The Guardian writes about K-pop yet again, readers are not impressed

Since the end of last year, the online version of UK broadsheet newspaper, The Guardian, has been showing an interest in South Korean pop music. Initially focussing on K-pop’s growing influence in Japan, The Guardian has been producing regular articles on their website about Korea’s pop music scene (increasing after the popularity of Gangnam Style) and the genre now even has it’s own page in the music section of the website.

Although there are a couple of really interesting opinion pieces about the popularity of Gangnam Style and whether it is driven by the fact it confirms certain negative stereotypes surrounding Asian men, most of the pieces are fairly straightforward round-ups and reviews of what’s hot and what’s not in the world of K-pop and whether it will ever see mainstream success in the UK and US. And it seems Guardian readers have had enough.

In the latest piece posted on the site After Psy’s Gangnam Style, here come Korea pop princesses Girls’ Generation, Justin McCurry, The Guardian’s Tokyo respondent, who is responsible for many of these K-pop articles, discusses Korea’s biggest girl group Girls’ Generation’s planned English-language album release for 2013. The article presents a pretty much accurate summary of the band’s career and successes to date. Well, aside from a few small errors, only two members of the band were raised in the US and I would argue that the band’s Letterman appearance at the beginning of the year was far from ‘comfortable’ although not as uncomfortable as their spot on Live! With Regis and Kelly. It then follows on to discuss the possibility of their success in western markets in the future, giving an overall positive impression of the band’s future in the West. But the commenters were having none of it. The Guardian is traditionally known as a fairly intellectual paper with a mainly well educated readership but through their extensive use of social media they have been trying to reach and engage a younger audience. Perhaps their coverage of K-pop is part of this strategy but, if it is, it doesn’t seem to be working. Let’s have a look at some of the most popular comments:

 Guardian K-pop comments

Most of the complaints stem from the fact that K-pop is ‘manufactured nonsense’ (to quote one of the top rated comments), that ‘Asian artists [are] mimicking what Western artists have already done’ with the inclusion of many words like ‘vacuous’, ‘shallow’, ‘plastic’ and ‘cliched’. Then add in a sprinkling of comments which could generously be described as expressing the commenter’s admiration of the girls’ appearances.

The world’s biggest boyband, sorry Super Junior!

Some of these comments are difficult to argue with, K-pop IS highly manufactured and most of the musical styles favoured by K-pop artists were pioneered in the US and Europe. This does not mean K-pop has nothing to offer but what it may mean is that K-pop has nothing to offer many readers of The Guardian, most of whom also are offered nothing by One Direction, Justin Bieber, Rihanna or any of most K-pop artists’ other Western counterparts.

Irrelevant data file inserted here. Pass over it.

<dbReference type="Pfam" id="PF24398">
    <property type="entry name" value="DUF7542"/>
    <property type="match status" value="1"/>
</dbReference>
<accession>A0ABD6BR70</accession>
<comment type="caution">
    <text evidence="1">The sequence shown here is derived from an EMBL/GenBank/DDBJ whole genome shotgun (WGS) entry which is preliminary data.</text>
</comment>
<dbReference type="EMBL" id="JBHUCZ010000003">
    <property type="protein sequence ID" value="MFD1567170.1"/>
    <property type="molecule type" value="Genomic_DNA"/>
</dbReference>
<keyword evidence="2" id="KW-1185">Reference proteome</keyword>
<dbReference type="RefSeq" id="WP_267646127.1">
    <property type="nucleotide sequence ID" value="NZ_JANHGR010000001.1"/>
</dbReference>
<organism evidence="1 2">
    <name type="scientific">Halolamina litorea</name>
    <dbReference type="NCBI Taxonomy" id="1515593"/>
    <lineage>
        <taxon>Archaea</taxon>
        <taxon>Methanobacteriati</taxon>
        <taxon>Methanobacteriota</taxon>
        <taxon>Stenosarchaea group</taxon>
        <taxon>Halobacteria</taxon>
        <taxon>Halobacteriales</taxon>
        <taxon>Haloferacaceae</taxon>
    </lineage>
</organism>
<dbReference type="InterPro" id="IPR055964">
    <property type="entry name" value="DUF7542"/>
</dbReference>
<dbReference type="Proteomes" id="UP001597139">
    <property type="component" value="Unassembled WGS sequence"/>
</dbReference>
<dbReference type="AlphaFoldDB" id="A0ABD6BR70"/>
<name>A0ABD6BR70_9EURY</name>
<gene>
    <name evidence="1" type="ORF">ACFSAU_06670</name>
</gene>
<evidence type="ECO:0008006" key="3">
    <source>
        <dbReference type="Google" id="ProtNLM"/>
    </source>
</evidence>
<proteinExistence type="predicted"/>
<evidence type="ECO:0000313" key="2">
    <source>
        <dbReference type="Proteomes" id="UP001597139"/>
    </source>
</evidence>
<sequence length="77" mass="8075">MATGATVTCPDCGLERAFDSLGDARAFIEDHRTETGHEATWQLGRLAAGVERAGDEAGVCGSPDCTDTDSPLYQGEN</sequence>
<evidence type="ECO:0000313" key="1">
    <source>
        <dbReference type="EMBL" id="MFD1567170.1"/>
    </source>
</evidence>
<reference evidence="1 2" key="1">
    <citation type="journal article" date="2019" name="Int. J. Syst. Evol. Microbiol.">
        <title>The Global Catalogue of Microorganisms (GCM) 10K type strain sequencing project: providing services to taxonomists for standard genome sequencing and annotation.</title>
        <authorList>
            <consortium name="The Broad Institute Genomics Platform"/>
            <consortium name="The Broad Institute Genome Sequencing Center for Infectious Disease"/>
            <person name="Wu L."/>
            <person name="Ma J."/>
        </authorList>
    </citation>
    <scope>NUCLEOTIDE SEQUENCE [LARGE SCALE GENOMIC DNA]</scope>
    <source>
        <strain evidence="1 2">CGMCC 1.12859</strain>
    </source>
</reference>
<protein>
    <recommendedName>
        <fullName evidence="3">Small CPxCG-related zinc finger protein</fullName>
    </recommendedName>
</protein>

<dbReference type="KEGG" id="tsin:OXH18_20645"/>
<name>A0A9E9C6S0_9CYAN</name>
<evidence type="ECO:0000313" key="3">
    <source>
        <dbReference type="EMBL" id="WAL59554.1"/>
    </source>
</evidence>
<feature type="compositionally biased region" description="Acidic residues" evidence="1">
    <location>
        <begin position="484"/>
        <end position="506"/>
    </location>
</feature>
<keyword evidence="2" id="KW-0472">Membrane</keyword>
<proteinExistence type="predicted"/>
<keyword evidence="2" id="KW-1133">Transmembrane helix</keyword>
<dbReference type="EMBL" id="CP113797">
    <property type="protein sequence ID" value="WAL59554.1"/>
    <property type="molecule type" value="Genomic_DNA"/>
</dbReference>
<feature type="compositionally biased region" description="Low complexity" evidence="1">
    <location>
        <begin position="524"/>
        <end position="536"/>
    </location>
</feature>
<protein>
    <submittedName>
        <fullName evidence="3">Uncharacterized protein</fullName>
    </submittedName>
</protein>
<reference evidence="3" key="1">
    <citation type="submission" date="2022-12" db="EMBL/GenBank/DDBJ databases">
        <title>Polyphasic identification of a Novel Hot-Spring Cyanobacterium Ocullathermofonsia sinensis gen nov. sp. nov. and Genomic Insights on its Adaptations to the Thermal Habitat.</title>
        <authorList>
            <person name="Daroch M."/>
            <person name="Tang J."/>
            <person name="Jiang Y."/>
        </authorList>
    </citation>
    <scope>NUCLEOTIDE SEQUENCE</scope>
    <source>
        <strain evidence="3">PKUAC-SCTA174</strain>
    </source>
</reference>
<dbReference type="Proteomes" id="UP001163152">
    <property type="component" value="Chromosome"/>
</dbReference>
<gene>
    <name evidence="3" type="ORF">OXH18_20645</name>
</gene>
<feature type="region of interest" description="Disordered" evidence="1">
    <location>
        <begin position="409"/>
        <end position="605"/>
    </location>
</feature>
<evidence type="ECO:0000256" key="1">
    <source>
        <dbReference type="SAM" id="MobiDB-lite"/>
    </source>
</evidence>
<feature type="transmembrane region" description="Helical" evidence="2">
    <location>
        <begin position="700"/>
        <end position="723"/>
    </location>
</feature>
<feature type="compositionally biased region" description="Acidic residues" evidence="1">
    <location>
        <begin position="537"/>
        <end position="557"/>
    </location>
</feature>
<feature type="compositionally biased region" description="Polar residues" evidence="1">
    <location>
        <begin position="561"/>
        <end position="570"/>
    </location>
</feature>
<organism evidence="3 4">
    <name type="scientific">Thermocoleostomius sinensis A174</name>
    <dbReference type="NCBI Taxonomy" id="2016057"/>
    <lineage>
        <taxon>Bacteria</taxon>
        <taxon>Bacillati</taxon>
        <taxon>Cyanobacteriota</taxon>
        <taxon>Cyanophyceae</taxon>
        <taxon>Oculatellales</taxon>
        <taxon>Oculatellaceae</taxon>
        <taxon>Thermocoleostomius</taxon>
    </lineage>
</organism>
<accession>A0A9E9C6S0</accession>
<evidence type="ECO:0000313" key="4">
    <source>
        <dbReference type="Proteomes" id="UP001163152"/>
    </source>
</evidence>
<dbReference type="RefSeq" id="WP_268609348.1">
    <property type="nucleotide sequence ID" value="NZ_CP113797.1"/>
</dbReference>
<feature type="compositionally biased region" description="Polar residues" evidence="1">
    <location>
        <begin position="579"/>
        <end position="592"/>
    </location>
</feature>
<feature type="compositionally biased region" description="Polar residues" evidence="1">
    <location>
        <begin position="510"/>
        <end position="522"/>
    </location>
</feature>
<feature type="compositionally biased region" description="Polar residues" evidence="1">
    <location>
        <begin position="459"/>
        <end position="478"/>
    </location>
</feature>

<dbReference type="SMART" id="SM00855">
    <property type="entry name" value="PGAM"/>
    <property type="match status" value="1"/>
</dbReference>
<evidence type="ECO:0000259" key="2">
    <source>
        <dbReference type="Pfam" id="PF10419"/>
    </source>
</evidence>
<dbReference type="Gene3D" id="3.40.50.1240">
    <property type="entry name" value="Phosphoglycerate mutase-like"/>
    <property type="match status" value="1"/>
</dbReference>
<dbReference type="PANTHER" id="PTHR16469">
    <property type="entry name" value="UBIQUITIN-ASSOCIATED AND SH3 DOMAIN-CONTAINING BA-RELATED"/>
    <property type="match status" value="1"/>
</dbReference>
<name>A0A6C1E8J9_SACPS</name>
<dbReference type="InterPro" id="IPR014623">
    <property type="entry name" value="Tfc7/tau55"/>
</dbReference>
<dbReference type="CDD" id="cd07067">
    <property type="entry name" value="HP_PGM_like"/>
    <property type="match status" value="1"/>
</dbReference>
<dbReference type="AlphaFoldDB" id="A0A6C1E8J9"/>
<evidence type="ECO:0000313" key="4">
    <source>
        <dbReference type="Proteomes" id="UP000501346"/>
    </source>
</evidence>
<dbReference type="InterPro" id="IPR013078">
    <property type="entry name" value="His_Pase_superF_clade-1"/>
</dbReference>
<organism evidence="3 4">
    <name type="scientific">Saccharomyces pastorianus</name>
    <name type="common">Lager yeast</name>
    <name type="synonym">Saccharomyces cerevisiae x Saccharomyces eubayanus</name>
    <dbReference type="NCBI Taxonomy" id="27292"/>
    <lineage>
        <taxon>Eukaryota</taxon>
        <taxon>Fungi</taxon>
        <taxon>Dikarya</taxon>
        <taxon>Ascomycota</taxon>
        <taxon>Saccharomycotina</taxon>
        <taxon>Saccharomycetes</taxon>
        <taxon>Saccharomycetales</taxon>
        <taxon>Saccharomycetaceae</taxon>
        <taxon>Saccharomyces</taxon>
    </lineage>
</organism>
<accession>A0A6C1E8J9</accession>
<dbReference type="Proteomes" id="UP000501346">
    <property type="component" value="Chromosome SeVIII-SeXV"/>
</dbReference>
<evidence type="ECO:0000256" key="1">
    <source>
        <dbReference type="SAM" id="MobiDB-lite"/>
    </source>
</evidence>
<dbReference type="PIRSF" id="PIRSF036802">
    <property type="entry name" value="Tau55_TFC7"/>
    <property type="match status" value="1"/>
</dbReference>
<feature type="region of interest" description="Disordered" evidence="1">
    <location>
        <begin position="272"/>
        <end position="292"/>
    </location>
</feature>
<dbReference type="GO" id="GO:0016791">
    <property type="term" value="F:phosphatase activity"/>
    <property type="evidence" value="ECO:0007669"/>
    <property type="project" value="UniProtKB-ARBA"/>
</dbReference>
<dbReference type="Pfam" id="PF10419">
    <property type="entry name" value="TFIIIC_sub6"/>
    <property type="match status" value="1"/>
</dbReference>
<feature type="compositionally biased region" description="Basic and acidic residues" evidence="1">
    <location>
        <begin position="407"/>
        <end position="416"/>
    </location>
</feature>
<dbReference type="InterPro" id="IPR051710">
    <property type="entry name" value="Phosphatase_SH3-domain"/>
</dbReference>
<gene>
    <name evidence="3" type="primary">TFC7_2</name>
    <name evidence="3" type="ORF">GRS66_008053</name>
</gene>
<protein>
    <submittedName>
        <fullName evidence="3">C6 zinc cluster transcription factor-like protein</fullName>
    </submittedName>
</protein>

After the success of Gangnam Style, many of the UK’s most prestigious news outlets are asking whether this signals the beginning of mainstream success in the West but most of them are asking this of an audience that, frankly, doesn’t care.

Many of the comments I read were quite patronising and gave off a strong impression of cultural imperialism, that K-pop is a poor-Asian-man’s interpretation of something the West does better. Whether there is truth in these aspersions is somewhat besides the point. Regardless of whether K-pop bands are talented or not, hard-working or not, involved in the creation of their songs or not, the fact is there is a large section of the population that will never be interested in K-pop, due to the fact that it has a manufactured image. And that is fine! Everyone doesn’t like everything. A much more interesting issue is whether K-pop going mainstream will create and reinforce many negative stereotypes about Korea and the Far East or whether it will, in fact, provide a more positive and rounded set of representations of Asian people to a western audience. Only time will tell.

But in the meantime, if The Guardian’s readers are so against K-pop then perhaps the paper should stop writing about it so much and focus their efforts on something which will be of more interest to their audience. Korea offers a much wider range of topics to do with culture, entertainment and social issues than just it’s pop music. I’m sure at least some of those readers would appreciate learning more about these.

And in response to the writer’s confidence that Girls’ Generation will do well in the English speaking market due to having fluent speakers in their midst, I would argue that two members that can speak English equals seven members who cannot, which hardly helps to challenge the stereotype of the silent, passive Asian woman. But that’s the subject for a whole other article…